As the buck charged, I realized there were five little spears headed right for me. I was standing right between those antlers and the door! I made some timely comments at the top of my lungs as I quickly jumped from the trailer.
Joshua put his hands over his ears and motioned to Isaiah to do the same as I set the hair trigger on my 50-caliber muzzleloader. Within seconds after the smoke cleared, the animal stopped running and it was over. The boys were beside themselves. The look on their faces was one of excitement and sheer joy.
I was so anxious and excited sitting in my little blind, I could barely contain myself. Anytime a bird came anywhere close, my heart would race and I’d start wiggling. Rich and Chad used different calls to attract the birds. You could see birds change directions in flight in response to the calls. Very fun to watch.
To me, the most satisfying thing about the Waterfowl Slam is that every dollar raised from this program is going towards creating or enhancing waterfowl habitat in Utah. So far we have raised over $10,000 that will go directly back into habitat projects around the state!
The day was gorgeous, the weather was great, the scenery was interesting and colorful and there were plenty of deer for us to watch through binoculars. Fortunately, it’s a big area and we were able to find some wildlife close enough to photograph.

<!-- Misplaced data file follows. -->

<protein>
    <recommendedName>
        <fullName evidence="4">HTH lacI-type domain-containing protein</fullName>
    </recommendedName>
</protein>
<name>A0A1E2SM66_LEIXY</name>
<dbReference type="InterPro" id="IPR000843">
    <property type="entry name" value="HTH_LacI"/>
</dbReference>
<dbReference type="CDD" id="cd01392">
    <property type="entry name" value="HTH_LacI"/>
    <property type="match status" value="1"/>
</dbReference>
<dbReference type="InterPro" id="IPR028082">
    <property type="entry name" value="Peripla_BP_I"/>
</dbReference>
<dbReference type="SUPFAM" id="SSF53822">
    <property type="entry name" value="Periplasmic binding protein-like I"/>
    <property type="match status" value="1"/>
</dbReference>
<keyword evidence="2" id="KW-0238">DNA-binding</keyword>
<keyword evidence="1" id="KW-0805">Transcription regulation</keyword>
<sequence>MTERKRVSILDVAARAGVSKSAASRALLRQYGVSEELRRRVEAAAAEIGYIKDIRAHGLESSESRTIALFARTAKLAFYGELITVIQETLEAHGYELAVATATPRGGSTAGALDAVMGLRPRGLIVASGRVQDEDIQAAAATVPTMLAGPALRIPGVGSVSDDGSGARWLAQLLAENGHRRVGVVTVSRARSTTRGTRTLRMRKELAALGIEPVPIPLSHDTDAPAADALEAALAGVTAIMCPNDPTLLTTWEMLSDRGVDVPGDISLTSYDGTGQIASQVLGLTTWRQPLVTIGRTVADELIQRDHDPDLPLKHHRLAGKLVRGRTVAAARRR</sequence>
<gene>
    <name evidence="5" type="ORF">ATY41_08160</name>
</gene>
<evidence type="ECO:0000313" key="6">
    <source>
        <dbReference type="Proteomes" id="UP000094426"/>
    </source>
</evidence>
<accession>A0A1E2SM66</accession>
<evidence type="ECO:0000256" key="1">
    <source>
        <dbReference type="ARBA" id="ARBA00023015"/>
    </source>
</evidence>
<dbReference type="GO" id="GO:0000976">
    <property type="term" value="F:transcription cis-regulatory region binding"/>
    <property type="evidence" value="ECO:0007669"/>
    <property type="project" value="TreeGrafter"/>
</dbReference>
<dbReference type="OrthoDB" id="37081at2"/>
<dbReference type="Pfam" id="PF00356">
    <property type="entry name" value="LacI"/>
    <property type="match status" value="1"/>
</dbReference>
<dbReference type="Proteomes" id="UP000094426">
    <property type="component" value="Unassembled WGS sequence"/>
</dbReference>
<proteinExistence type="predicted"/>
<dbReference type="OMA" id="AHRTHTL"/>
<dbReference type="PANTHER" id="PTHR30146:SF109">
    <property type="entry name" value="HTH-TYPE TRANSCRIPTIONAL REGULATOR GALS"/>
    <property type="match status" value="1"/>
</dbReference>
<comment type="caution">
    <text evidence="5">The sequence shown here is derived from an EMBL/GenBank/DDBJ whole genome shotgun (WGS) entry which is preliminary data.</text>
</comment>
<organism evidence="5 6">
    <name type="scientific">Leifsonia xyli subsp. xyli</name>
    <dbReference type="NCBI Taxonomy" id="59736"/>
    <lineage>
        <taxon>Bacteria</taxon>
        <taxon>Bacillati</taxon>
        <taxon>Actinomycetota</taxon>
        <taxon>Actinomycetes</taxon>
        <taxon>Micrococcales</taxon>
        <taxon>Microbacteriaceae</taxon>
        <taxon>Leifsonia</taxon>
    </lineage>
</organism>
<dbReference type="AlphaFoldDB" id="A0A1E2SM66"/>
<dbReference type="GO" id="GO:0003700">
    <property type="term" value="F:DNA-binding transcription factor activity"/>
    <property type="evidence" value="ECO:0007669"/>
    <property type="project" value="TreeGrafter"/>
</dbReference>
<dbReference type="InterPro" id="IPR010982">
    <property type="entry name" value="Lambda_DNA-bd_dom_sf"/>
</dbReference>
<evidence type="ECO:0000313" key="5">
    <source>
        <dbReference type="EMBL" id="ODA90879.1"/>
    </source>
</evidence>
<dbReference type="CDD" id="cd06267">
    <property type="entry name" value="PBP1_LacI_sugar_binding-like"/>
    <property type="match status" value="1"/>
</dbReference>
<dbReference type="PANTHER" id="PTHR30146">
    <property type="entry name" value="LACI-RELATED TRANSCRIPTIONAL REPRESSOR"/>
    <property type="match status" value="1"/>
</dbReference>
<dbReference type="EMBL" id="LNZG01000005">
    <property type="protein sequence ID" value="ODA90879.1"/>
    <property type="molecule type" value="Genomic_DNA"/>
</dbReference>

The day was amazingly perfect. At one point, the wind picked up and aspen leaves fell in the stream where about a dozen browns came to hang out. It was magical. This trip was a reminder that I need to get out and fly fish more: I could use the practice and the fresh air.
The dogs were leashed, the tranquilizer gun loaded and the bear was injected with anesthetic. Just before passing out, the cub decided to make one more rush for freedom. He plunged off the boat into Lake Powell, swam a few yards and then went limp.
In addition to the adventure of the experience, it’s been a goal of mine to harvest every species of upland game I manage in the Upland Game Program. Going into the 2013 season, I had one species left: the elusive white-tailed ptarmigan. The hunt was on!
Everyone was eager to not only see these mysterious creatures up close, but to touch and even smell the furry little flyers. Seeing everyone in the dark was difficult, but characterizing the mood of this group was easy: Bring on the bats!
I love fishing the streams and lakes in Utah because of the diversity of trout species. Until a few years ago, I was completely content fishing for trout, but I began to realize that there were many other cool and warm water fish species in Utah.
When the mob of chicks came back to my edge of the fence, I just reached in and picked one up. That, of course, left its beak free to protest by pecking the top of my head. I got the little guy under my arm quickly and was able to hold a hand over his eyes, which calmed him down.